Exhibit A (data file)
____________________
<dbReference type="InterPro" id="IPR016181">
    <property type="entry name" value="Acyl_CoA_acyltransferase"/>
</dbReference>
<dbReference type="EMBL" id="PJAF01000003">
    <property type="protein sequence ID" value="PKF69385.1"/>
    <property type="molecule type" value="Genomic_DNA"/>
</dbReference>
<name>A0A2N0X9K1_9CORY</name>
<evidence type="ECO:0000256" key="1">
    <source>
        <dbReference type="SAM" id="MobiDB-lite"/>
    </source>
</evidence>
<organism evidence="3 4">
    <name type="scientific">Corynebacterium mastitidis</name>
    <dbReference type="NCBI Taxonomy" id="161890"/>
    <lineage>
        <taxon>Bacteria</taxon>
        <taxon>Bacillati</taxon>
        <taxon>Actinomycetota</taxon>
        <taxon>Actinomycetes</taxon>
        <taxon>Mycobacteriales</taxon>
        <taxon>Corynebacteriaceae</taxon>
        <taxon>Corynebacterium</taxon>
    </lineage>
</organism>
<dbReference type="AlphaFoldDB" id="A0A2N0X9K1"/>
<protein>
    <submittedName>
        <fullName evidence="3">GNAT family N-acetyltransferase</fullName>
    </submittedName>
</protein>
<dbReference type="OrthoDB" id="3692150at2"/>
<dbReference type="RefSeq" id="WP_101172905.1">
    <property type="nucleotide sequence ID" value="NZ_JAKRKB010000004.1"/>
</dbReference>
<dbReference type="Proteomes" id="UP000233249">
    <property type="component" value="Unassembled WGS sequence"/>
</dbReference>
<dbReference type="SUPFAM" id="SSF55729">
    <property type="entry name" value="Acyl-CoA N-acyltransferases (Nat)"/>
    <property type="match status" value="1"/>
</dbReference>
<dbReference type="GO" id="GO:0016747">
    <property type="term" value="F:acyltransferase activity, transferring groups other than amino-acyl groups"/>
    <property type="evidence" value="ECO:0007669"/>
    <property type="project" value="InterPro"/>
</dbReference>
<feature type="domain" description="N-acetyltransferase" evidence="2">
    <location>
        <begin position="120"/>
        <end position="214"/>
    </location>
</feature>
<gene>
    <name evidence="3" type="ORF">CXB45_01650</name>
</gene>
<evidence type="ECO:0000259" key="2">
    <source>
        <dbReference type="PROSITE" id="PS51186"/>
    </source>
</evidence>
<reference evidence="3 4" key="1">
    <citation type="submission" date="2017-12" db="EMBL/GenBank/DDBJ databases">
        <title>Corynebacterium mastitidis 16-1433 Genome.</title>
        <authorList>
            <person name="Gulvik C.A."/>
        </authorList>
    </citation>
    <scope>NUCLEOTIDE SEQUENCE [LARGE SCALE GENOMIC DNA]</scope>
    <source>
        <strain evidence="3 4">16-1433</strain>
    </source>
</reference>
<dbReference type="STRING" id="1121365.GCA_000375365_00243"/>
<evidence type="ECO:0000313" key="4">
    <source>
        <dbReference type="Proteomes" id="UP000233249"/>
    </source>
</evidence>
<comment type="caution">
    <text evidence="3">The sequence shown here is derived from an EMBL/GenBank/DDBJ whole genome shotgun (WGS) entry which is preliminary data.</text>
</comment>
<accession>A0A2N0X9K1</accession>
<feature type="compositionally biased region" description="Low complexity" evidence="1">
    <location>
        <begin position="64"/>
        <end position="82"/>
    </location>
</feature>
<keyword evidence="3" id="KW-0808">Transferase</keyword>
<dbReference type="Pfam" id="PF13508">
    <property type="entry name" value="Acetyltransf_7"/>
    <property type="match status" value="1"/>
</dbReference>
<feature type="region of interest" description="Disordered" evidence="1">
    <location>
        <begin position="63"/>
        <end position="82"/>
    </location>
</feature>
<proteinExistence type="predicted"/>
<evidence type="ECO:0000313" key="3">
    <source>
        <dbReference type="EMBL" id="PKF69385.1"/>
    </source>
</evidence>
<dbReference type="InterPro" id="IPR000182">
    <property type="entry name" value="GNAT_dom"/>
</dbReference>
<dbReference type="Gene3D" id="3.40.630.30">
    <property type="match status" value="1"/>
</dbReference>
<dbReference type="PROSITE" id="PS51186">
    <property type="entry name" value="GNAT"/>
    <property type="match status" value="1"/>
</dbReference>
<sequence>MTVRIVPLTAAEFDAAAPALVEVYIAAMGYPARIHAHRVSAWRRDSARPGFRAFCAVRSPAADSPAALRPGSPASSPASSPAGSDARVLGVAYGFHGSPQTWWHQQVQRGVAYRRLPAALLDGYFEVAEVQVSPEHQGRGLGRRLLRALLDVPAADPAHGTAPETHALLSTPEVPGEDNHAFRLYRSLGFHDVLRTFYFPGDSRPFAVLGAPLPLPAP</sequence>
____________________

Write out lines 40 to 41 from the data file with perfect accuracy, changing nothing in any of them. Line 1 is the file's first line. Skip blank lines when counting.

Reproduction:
<dbReference type="SUPFAM" id="SSF55729">
    <property type="entry name" value="Acyl-CoA N-acyltransferases (Nat)"/>